03 November 2009

Moral Authority

In a written debate between Christopher Hitchens and Douglas Wilson on "Is Christianity Good for the World?" which led to a book
of the same name, and a movie COLLISION: Christopher Hitchens vs. Douglas Wilson, they discussed a range of issues. I like to focus on the moral authority in this post.

Wilson asked Hitchens to clarify the source of authority for atheists' moral. Let me put it this way. Moral standard is a moving goal, as human civilisation progresses, the moral standards, as reasonably expected should improve. Take for instance the case of human slavery. While the old testament supported such actions, in today's society, it is generally considered immoral to own slave, let along the practice of slave trafficking.

While Wilson claims the bible provides an absolute standard and authority for human moral, I disagree. Chinese, with a 5000+ years of written history, has been guided morally by the teaching of Confucius in the last 2500+ years. Arguing that it takes christianity to establish moral for a society is an insult to 1/5 of the world's population. Many of the practices from the bible is considered barbaric today. How can we, with consistency, ever expect a rational being to seek moral guidance from a collection of books written almost two thousand years ago (by authors who were not from the leading civilisation at that time) with no knowledge of today's social situation?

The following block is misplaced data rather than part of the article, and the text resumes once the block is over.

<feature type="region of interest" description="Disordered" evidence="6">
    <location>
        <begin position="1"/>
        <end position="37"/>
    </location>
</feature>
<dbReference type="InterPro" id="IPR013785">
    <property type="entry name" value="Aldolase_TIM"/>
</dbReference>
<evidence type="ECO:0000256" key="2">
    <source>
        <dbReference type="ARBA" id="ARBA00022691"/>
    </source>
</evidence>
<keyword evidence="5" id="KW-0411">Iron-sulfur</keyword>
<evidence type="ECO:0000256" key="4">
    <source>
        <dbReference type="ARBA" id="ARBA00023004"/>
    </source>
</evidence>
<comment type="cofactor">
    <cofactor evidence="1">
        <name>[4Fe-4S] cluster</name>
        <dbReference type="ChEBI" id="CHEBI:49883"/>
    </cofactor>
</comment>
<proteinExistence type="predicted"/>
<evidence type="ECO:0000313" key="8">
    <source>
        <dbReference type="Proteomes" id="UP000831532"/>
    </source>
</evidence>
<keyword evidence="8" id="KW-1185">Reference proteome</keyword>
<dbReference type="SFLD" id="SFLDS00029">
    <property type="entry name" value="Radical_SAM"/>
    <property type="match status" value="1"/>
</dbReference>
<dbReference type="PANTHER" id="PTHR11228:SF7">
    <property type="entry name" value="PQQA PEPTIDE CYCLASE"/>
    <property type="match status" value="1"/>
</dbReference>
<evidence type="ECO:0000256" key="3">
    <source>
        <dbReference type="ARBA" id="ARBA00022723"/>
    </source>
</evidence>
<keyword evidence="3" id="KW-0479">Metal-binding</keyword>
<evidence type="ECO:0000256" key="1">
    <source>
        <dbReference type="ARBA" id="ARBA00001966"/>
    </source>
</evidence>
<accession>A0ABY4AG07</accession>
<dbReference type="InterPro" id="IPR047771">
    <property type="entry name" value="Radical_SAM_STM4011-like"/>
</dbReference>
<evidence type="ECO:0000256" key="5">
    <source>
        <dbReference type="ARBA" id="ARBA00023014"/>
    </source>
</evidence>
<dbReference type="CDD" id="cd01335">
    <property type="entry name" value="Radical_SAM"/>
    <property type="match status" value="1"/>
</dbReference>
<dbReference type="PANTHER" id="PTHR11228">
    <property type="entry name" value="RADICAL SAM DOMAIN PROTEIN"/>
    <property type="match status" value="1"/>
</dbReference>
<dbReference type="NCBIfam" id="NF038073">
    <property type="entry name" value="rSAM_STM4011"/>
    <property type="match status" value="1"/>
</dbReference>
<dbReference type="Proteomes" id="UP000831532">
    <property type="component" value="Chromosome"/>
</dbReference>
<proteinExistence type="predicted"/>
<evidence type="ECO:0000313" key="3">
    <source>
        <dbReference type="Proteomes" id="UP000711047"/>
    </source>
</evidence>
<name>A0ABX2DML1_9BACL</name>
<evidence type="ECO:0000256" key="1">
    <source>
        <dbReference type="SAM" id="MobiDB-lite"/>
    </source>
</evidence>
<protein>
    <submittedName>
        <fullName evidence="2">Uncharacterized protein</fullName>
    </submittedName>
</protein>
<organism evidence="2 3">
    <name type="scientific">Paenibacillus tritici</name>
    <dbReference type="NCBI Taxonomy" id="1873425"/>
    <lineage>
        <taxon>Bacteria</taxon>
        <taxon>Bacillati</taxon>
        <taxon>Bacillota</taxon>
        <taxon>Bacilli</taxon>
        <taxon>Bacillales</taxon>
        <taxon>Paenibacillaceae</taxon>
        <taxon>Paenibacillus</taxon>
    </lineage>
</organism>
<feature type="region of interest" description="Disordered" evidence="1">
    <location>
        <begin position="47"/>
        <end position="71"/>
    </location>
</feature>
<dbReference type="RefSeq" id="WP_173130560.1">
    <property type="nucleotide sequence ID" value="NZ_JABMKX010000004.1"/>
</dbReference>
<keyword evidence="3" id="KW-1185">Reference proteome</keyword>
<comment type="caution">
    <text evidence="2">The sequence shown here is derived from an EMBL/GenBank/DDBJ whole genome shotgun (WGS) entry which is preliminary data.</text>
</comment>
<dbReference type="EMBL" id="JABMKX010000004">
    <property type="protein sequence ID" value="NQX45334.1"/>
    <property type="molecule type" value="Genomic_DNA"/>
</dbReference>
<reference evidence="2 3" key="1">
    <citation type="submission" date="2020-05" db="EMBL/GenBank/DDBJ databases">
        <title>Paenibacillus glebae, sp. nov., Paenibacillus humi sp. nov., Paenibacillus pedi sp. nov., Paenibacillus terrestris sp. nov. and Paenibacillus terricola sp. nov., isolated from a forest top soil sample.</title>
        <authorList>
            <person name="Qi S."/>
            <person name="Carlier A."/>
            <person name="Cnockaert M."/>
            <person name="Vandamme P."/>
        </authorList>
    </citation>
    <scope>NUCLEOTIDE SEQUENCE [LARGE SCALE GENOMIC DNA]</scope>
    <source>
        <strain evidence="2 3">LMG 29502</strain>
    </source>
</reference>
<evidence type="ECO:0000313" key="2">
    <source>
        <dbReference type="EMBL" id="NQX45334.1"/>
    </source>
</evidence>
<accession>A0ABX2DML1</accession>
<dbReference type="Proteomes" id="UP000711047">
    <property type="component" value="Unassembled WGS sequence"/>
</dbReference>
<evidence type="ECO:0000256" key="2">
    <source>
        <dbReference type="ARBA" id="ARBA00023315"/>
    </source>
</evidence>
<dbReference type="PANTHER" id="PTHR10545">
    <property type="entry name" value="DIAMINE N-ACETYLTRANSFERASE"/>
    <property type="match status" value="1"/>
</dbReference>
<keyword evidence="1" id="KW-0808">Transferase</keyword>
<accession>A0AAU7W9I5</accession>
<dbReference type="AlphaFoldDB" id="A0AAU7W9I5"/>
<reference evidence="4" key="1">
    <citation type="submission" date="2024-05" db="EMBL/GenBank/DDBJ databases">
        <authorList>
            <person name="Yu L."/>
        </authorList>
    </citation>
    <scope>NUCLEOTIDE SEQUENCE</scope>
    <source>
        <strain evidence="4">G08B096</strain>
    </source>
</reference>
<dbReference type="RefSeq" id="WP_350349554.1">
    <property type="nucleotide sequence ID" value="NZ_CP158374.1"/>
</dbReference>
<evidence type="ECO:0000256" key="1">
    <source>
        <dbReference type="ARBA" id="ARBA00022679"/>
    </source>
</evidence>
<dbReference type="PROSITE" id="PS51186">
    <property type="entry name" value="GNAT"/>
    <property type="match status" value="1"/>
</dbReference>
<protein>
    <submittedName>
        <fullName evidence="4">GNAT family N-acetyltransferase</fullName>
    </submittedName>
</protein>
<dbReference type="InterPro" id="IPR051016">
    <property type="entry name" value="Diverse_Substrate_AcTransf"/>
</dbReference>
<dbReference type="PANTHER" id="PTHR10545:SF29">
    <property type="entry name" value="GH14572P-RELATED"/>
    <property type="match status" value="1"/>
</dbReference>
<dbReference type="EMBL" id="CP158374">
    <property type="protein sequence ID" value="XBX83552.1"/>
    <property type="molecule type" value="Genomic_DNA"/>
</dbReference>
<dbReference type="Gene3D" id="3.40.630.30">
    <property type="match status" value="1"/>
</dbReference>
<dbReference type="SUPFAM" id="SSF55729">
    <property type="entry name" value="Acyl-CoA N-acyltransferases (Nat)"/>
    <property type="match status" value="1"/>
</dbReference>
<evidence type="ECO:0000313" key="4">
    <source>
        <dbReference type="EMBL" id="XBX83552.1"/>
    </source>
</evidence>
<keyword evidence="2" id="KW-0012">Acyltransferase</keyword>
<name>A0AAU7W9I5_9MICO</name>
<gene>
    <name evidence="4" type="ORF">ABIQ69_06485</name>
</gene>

The moral code established in the bible is barbaric and out of date. The current moral code in most countries today is much more advanced than the limited christian moral. Hitchens has pointed out in his book the biggest mis-teaching in the new testament is vicarious redemption.

My stance is clear. There is no absolute moral standard. Moral is established socially, driven by our survival innate ability to care, empathise and be passionate.

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